Unlike any of their other sacks, however, all three blitzers drop in to coverage. This leaves just three rushers against seven potential Lions’ blockers.
Rutley and Cottoy release thanks to the lack of work, but Kwaku Boateng shows off his pass rush skills by bending the corner around the Lions’ best lineman, Left Tackle Joel Figueroa.
Here Foucault finally makes the right decision in helping the tackle and stops Boateng from getting the sack. Unfortunately, good decisions get the same results as bad ones. Reilly is forced to step up into Almondo Sewell, continued to be too much for Steward handle alone.
The final sack of the night comes from a simple four man rush, with a late blitz from Brian Walker.
Sukh Chungh is the victim of yet another excellent pass rush move from Mike Moore. This time Moore uses Chungh’s aggression against him with a beautiful spin move.
Chungh goes sprawling and Moore notches the Eskimos seventh sack.
So what do we make of the mountain of information in front of us? First of all, proper credit has to be given to Phillip Lolley, the Edmonton defensive coordinator. Lolley drew up an excellent game plan and stuck to it. While others may have panicked with a few early roughing the passer penalties and going down 11, Lolley kept up the pressure and it paid off.
On the Lions side, the evidence suggests that the issues across their offensive line are more than skin deep. Brett Boyko came in to high hopes but showed in this game why he couldn’t crack an NFL or AAF lineup. He got absolutely tossed around at the right tackle position. More concerning though was the confusion along the interior of the line. While Chungh fell victim to a couple of impressive pass rush moves and should bounce back, Steward often looked lost with the responsibility of center (not to mention a few bad snaps) and Foucault continued to make the mental mistakes that have plagued his early career. Going in to next week, Foucault will replace Boyko at tackle, Steward will move to guard and Jean-Simon Roy will take over center duties. Whether that will be an improvement remains to be seen. I question Foucault’s ability to excel at tackle given his previous failures but ultimately the success of the line going forward hinges on Roy’s ability to provide a stop gap until Peter Godber gets healthy. A center needs to set the tone for the entire offensive line, making calls with authority and defining their identity. Sukh Chungh’s success in Winnipeg came in no small part due to Mathias Goosen. The Lions offensive line was most successful under the guidance of Angus Reid and the loss of Cody Husband to retirement is a major reason for their current struggles. As long as the Lions don’t have a true center step up their line will be porous.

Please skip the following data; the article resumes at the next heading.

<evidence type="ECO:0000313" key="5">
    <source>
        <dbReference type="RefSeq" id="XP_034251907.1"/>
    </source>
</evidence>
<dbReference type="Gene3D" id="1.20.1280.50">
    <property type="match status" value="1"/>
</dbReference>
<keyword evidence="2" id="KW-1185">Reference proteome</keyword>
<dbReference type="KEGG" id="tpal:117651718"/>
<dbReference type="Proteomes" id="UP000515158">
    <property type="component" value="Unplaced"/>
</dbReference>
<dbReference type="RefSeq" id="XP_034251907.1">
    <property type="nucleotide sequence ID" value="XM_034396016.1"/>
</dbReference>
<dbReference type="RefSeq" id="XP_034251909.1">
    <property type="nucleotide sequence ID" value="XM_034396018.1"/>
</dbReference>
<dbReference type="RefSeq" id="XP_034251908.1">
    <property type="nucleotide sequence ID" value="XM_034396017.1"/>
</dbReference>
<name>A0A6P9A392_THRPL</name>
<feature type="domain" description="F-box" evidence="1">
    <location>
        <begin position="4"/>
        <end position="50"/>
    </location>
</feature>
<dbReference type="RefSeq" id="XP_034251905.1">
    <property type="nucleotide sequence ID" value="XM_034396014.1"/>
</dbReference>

In reality, however, the line was only part of the problem for the Lions. Even the greatest of offensive lines would struggle when facing six man pressure nearly every snap. A large portion of the responsibility falls at the feet of offensive coordinator Jarius Jackson. Jackson failed to do anything to deter the blitzes, continuing to force Reilly to throw deep routes intead of screen passes and short routes which may have forced the defence to play more conservatively. Additionally, the continued failure to establish the run game allowed the defence to pass rush recklessly and prevents the offensive line from establishing any aggression or tempo. All eyes may be on the offensive line right now, but heads should roll in other areas if things don’t change.